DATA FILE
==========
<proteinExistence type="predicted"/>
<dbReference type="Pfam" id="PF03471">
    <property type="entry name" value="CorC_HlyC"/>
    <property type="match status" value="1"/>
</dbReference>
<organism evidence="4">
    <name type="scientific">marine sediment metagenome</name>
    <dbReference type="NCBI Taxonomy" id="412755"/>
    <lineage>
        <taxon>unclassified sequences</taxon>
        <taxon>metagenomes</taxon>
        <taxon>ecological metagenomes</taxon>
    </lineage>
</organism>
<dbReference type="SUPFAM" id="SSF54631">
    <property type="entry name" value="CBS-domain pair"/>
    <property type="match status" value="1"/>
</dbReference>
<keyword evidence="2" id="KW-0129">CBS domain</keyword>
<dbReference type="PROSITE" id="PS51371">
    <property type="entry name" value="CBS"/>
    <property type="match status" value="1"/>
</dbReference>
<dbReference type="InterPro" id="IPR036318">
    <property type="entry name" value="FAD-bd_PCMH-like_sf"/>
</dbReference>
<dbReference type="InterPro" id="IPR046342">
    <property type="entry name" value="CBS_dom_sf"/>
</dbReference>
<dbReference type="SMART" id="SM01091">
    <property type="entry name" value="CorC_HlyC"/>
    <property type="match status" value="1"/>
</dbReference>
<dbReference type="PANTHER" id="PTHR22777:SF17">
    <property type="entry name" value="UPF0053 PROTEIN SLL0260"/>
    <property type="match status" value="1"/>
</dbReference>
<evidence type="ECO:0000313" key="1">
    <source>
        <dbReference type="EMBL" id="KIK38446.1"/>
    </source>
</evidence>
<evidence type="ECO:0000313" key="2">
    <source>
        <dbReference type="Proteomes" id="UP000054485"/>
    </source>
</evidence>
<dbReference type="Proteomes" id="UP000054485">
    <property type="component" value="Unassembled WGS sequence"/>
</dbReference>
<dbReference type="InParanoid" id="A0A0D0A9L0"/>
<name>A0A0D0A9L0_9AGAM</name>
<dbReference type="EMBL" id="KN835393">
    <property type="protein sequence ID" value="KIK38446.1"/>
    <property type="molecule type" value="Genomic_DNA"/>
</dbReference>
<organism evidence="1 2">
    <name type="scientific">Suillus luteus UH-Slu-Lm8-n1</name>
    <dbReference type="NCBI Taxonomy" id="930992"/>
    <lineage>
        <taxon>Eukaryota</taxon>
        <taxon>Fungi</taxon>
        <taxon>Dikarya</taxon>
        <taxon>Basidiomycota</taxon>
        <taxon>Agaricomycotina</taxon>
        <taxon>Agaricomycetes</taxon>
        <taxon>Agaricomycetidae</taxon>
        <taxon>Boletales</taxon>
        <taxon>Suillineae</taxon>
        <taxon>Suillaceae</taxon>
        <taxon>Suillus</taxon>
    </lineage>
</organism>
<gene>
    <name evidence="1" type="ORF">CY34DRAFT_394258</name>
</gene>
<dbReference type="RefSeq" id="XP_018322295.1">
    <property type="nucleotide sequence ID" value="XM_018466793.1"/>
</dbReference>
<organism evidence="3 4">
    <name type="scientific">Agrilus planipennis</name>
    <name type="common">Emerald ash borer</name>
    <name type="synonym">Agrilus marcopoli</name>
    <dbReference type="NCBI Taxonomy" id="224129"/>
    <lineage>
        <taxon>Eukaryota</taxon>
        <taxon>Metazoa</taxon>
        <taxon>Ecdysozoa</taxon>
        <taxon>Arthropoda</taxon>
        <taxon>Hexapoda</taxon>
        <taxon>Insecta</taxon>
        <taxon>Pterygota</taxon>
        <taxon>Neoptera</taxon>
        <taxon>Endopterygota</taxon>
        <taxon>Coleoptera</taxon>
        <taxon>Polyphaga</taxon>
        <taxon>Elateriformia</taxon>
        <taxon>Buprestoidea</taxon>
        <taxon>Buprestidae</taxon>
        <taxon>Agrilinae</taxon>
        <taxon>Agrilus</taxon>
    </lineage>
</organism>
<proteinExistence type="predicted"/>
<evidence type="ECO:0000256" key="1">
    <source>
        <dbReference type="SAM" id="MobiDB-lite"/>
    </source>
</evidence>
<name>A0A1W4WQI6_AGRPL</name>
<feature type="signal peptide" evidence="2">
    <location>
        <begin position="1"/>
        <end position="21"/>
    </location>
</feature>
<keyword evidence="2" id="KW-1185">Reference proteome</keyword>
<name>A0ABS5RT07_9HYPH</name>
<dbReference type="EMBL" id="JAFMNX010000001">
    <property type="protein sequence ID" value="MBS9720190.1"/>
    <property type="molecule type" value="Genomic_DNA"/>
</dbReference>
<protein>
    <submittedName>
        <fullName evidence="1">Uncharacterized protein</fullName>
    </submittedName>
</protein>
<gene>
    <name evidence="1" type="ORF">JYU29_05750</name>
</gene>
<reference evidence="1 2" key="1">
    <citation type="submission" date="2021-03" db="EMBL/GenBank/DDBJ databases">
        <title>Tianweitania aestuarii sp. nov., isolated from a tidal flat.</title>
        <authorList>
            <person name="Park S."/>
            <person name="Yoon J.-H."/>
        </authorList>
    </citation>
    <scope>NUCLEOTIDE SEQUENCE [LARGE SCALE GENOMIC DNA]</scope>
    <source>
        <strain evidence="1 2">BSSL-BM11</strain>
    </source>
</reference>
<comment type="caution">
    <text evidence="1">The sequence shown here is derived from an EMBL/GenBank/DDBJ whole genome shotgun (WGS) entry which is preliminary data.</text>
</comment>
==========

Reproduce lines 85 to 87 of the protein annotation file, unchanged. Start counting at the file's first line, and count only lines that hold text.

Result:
    <lineage>
        <taxon>Eukaryota</taxon>
        <taxon>Metazoa</taxon>